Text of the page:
Summer came in like wisdom teeth and you pulled at its edges until days caved in and grew short. This is what you do when you are young and hungry—pull night by a needle until it stitches into your eyelids. Each minute shrouded in hazy dark.

He’s not an angel but he’s something similar. Curly tufts of hair, firm laughter. A boy with too-blue eyes, his jawline making your head hurt. You get drunk so you can both dance without anybody looking. You get drunk and have a million retinas in your head and for once, every word you speak matters, it does.

Sometimes the city can’t save the drowned boy. Sometimes it buries its sins under the cold metal of bleachers and the boys die, all of them, sometimes in fragments, sometimes all at once. This is what it’s like to accept the knife of silence. The scissoring of your ribcage, how God yanks out your spine, ties a perfect knot with His tongue.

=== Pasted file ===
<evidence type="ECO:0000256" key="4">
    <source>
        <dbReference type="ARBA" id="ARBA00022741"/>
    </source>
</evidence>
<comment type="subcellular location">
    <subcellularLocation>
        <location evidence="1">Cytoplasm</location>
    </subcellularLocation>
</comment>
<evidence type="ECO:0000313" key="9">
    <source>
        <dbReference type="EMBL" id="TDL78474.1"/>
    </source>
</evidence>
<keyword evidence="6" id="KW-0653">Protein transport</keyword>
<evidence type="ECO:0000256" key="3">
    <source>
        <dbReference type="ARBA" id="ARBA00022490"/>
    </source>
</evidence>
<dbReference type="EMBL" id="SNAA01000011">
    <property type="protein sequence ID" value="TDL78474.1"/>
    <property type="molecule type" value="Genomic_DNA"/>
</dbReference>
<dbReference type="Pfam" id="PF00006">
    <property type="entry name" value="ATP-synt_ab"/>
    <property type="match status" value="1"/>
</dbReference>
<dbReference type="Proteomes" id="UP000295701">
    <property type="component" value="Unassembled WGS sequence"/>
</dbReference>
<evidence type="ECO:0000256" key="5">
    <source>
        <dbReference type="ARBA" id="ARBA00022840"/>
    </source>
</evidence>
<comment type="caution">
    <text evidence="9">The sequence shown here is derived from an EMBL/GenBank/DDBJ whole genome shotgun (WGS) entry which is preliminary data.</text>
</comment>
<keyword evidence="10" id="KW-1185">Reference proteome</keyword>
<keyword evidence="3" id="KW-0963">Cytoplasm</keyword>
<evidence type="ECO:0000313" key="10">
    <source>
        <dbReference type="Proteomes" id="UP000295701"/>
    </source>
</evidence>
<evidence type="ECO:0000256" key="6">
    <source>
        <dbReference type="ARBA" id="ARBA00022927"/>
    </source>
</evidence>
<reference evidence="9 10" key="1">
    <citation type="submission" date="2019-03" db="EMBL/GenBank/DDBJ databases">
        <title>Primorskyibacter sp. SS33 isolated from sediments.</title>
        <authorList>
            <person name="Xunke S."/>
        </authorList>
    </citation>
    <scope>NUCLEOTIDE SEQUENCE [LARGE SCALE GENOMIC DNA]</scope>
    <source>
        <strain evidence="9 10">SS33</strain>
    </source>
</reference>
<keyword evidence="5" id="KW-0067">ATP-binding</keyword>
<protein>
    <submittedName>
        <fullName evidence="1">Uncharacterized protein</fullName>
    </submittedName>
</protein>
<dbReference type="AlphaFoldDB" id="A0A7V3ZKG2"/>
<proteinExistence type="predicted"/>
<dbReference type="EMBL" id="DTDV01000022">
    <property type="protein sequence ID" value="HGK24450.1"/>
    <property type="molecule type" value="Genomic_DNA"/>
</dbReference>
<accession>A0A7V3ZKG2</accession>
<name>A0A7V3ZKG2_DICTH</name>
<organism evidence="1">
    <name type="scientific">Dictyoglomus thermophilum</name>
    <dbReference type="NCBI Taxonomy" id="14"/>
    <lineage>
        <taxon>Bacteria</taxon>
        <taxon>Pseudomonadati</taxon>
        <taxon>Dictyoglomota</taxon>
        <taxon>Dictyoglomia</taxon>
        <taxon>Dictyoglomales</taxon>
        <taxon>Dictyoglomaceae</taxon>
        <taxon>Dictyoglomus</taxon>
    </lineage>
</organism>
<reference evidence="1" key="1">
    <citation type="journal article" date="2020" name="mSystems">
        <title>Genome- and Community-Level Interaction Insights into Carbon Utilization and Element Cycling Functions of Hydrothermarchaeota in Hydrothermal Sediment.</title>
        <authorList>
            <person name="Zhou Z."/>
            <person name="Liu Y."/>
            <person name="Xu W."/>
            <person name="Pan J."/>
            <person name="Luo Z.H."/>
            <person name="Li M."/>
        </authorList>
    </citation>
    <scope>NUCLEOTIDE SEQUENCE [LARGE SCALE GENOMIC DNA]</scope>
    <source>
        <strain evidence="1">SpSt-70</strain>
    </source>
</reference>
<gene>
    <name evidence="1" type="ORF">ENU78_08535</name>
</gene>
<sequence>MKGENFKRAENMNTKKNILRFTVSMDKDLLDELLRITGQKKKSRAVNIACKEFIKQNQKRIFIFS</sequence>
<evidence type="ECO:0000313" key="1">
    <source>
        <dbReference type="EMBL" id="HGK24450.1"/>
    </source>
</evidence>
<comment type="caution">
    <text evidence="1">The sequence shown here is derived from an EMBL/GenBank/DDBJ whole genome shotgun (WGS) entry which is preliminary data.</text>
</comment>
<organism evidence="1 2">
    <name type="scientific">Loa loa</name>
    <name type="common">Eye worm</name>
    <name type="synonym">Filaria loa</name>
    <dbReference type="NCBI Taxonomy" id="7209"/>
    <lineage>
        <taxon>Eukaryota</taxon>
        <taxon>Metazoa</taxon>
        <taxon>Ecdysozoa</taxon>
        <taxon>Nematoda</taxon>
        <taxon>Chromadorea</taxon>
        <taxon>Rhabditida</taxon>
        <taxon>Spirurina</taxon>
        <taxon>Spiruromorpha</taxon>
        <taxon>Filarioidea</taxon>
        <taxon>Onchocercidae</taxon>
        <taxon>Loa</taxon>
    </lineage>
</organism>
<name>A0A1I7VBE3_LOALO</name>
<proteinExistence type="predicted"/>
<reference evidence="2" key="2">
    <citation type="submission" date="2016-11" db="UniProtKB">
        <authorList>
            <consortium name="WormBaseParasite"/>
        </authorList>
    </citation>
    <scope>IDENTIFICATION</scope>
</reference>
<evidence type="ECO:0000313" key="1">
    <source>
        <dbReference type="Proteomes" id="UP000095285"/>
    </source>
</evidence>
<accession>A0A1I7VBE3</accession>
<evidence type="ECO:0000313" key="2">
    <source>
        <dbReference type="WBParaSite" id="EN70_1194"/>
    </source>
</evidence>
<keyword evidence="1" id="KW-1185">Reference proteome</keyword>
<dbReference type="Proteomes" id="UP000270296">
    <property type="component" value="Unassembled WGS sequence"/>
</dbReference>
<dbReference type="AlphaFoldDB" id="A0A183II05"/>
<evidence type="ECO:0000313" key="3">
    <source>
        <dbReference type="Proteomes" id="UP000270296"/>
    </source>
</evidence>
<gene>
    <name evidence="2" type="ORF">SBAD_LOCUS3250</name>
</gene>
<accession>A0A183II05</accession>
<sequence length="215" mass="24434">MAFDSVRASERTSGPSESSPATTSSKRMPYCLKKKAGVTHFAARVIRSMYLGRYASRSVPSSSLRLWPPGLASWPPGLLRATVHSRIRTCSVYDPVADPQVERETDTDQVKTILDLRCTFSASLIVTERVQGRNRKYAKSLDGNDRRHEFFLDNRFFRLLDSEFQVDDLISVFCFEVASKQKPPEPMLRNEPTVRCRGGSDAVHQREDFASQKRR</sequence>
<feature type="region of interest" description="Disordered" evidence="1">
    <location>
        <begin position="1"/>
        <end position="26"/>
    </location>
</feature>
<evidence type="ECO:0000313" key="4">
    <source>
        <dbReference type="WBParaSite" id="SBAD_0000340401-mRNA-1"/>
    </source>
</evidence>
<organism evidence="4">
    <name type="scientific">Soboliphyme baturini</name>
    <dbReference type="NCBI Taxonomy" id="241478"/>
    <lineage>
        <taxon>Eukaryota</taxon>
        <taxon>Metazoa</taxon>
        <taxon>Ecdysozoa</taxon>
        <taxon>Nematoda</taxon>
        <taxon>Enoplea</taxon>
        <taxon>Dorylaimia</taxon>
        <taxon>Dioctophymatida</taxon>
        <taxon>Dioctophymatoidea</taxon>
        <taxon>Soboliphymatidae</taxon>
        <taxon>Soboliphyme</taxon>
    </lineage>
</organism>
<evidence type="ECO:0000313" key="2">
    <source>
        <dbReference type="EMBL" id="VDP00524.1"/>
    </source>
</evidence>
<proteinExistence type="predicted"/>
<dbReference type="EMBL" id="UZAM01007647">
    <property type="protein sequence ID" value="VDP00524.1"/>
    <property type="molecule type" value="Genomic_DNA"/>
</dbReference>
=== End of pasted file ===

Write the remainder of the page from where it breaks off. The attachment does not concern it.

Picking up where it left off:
After the funeral, you sat outside the church and struck matches. One matchbook, then another, taken from businesses, hotel bars. Summer felt like being asleep, sweat pooling at the small of your back, underneath your good suit.

Your older brother took you to a party that night. His college friends laughed stupidly in their school colors. He patted your shoulder, handing you a beer. I’m sorry about your friend, he told you. A small offering, wriggling and shiny as a fish. Summer rubbing blisters into your ankles. The boy, not exactly an angel, flitting across your mind.